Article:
The first permanent European settlers arrived in the early 19th century. People came from the Bahamas to South Florida and the Keys to hunt for treasure from the ships that ran aground on the treacherous Great Florida Reef. Some accepted Spanish land offers along the Miami River. At about the same time, the Seminole Indians arrived, along with a group of runaway slaves. The area was affected by the Second Seminole War, during which Major William S. Harney led several raids against the Indians. Most non-Indian residents were soldiers stationed at Fort Dallas. It was the most devastating Indian war in American history, causing almost a total loss of population in Miami.

After the Second Seminole War ended in 1842, William English re-established a plantation started by his uncle on the Miami River. He charted the “Village of Miami” on the south bank of the Miami River and sold several plots of land. In 1844, Miami became the county seat, and six years later a census reported there were ninety-six residents in the area. The Third Seminole War was not as destructive as the second, but it slowed the settlement of southeast Florida. At the end of the war, a few of the soldiers stayed.


Dade County was created on January 18, 1836, under the Territorial Act of the United States. The county was named after Major Francis L. Dade, a soldier killed in 1835 in the Second Seminole War, at what has since been named the Dade Battlefield. At the time of its creation, Dade County included the land that now contains Palm Beach and Broward counties, together with the Florida Keys from Bahia Honda Key north and the land of present-day Miami-Dade County. The county seat was originally at Indian Key in the Florida Keys; then in 1844, the County seat was moved to Miami. The Florida Keys from Key Largo to Bahia Honda were returned to Monroe County in 1866. In 1888 the county seat was moved to Juno, near present-day Juno Beach, Florida, returning to Miami in 1899. In 1909, Palm Beach County was formed from the northern portion of what was Dade County, and then in 1915, Palm Beach County and Dade County contributed nearly equal portions of land to create what is now Broward County. There have been no significant boundary changes to the county since 1915.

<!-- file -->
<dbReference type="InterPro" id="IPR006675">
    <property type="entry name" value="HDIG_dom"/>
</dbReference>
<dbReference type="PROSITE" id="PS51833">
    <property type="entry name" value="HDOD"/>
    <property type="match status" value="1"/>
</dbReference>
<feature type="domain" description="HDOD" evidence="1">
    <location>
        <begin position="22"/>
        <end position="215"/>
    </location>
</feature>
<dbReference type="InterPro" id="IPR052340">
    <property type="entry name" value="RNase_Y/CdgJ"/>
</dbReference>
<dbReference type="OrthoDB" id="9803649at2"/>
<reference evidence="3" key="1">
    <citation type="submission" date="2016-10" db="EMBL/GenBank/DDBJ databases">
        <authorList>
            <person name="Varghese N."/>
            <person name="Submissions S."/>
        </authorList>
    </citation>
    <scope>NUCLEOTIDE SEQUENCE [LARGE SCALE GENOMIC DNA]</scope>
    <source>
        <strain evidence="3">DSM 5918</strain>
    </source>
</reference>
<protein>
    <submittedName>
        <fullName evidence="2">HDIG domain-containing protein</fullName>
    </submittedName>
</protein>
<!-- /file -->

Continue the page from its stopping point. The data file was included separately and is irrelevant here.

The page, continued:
The third-costliest natural disaster to occur in the United States was Hurricane Andrew, which hit Miami in the early morning of Monday, August 24, 1992. It struck the southern part of the county from due east, south of Miami and very near Homestead, Kendall, and Cutler Ridge (now the Town of Cutler Bay). Damages numbered over US$25 billion in the county alone, and recovery has taken years in these areas where the destruction was greatest. This was the costliest natural disaster in US history until Hurricane Katrina struck the Gulf region in 2005.

Name change